With the spread of private markets or jangmadang in the communist state and the subsequent emergence of the young, jangmadang generation, the traditional image and role of North Korean women have also been changing. 

Since the harsh period of extreme economic difficulties known as Arduous March, many North Korean women have quit their jobs and engaged in market activities to support their family. In some cases, husbands earn 3,000 won at their state-run workplaces, while their wives bring in 100-thousand won from the market. With women holding greater economic power, they speak up and have a greater say at home. Many North Korean women complain that their husbands are like “lights that are switched on during the day.” That means husbands are useless. It comes as no surprise that many women are seeking divorce. As they are increasingly exposed to outside culture, including South Korean TV programs, they question why they should obey their good-for-nothing husbands. In line with the changing social and economic environment in the country, the status of North Korean women is also changing little by little.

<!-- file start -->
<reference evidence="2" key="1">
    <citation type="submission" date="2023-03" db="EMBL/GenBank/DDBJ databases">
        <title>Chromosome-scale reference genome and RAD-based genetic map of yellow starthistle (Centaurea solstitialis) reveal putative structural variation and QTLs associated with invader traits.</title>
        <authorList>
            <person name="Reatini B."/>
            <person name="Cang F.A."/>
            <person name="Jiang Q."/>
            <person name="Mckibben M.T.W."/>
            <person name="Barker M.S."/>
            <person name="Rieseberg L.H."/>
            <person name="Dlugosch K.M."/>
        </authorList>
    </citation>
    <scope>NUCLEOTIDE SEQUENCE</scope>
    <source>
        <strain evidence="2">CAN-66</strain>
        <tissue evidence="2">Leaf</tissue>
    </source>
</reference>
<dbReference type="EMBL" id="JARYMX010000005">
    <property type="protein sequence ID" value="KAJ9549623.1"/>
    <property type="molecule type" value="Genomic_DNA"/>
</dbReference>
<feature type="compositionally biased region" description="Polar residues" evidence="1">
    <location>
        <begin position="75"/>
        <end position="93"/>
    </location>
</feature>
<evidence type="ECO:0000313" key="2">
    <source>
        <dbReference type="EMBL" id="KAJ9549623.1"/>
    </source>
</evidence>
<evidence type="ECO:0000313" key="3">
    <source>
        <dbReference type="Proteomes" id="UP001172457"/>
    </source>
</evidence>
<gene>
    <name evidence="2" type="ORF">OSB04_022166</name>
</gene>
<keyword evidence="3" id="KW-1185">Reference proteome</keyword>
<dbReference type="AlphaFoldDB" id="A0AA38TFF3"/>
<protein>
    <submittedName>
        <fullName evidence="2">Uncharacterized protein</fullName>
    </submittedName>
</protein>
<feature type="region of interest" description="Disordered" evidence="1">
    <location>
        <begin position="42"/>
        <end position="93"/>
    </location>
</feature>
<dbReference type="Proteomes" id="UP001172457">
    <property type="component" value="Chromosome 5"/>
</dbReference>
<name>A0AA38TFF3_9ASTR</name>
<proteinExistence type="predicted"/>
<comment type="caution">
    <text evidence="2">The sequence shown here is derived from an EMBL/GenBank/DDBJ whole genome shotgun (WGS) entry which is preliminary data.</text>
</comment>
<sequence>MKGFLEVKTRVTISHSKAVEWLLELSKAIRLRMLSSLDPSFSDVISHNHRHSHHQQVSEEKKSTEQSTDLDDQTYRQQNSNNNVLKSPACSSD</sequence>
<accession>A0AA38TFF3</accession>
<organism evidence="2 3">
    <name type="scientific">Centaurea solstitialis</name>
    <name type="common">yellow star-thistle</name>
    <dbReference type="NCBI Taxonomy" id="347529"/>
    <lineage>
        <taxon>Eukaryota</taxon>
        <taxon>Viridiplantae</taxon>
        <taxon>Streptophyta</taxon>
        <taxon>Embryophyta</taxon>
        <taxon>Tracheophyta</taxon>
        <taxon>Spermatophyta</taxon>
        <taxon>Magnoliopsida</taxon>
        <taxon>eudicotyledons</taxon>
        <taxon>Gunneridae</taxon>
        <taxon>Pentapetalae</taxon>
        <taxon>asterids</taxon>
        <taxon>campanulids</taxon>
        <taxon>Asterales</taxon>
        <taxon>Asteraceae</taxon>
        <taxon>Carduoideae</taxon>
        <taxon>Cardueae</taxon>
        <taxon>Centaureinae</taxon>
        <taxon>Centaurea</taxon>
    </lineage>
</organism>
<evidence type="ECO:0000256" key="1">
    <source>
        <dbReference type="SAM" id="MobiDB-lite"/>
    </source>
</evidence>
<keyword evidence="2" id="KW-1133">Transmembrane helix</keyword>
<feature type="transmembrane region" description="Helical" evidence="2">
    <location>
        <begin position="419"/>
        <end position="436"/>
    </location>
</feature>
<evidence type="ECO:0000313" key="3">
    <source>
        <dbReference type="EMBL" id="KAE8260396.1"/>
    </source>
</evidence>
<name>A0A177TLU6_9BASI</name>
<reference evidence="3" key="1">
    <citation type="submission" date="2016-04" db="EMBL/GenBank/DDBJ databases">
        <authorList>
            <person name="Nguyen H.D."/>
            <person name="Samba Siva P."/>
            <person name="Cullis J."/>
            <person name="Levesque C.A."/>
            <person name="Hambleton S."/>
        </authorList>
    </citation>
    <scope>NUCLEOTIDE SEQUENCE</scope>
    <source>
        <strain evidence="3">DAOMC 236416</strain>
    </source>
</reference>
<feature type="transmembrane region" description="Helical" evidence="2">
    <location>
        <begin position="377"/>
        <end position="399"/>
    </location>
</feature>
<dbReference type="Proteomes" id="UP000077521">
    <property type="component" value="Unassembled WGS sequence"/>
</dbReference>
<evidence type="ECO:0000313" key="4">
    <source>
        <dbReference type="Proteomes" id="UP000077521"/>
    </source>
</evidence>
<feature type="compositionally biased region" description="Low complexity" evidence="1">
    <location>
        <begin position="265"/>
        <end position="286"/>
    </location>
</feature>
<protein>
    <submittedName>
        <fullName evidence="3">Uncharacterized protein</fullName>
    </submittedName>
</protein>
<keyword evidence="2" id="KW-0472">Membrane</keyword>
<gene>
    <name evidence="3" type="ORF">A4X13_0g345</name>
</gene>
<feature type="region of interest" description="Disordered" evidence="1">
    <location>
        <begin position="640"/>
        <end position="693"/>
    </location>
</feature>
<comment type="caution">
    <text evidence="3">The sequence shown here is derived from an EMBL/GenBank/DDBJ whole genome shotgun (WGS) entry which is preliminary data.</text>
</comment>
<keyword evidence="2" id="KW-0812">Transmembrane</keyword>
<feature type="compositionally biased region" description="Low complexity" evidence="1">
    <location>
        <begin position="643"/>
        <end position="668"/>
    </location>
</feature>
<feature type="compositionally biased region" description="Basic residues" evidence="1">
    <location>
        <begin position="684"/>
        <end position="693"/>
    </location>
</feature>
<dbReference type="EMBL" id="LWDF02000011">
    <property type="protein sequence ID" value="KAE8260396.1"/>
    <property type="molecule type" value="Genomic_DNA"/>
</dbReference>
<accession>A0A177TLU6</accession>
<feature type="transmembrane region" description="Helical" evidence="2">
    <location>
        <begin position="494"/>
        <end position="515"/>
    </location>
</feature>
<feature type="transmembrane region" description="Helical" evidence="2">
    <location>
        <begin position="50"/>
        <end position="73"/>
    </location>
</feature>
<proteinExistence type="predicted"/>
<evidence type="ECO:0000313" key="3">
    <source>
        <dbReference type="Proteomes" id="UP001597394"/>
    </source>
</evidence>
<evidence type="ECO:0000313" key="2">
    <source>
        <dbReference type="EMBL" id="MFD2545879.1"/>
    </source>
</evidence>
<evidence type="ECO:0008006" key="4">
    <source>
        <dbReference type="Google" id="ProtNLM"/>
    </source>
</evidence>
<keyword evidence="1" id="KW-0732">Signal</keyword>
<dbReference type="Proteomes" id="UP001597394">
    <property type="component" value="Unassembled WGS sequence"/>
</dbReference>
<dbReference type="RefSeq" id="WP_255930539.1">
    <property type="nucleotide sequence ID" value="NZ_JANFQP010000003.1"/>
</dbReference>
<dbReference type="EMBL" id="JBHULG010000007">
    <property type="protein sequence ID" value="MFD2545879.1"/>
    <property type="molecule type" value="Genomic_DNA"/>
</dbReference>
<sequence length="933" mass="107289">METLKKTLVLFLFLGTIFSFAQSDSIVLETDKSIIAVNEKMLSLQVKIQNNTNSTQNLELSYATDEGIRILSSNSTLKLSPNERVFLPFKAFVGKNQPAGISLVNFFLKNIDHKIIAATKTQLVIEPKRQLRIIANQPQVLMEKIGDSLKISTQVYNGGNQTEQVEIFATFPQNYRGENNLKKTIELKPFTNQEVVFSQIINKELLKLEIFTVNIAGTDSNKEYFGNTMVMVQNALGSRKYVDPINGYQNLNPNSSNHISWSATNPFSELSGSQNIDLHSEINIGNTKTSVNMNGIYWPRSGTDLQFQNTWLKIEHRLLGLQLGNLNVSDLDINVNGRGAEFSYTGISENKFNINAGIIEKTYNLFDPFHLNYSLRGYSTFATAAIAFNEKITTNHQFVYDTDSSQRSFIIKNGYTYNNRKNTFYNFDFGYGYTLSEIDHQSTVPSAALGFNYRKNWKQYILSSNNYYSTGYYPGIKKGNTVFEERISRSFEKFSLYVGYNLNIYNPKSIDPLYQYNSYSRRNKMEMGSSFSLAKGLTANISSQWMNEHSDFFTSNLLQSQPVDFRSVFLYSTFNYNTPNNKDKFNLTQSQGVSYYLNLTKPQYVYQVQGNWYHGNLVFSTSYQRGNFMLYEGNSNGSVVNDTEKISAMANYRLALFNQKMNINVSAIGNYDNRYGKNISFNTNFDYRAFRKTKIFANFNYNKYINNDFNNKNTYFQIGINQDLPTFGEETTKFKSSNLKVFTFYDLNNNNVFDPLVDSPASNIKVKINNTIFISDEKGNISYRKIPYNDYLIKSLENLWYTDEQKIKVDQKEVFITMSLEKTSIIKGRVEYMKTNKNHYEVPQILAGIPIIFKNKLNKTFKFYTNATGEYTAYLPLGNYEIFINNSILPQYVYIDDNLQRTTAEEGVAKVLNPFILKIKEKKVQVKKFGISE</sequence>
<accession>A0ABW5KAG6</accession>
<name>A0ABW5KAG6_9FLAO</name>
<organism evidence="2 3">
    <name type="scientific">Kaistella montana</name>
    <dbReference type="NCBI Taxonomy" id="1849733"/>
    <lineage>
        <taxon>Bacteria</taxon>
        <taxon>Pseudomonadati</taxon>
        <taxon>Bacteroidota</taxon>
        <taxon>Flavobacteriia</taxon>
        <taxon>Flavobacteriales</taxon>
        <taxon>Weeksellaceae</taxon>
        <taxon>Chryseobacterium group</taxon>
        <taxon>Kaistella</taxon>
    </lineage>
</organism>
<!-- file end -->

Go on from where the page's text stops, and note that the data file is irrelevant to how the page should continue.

North Korean authorities cannot turn a blind eye to women’s changing thought and desire forever. It remains to be seen how North Korean women’s status may evolve down the road.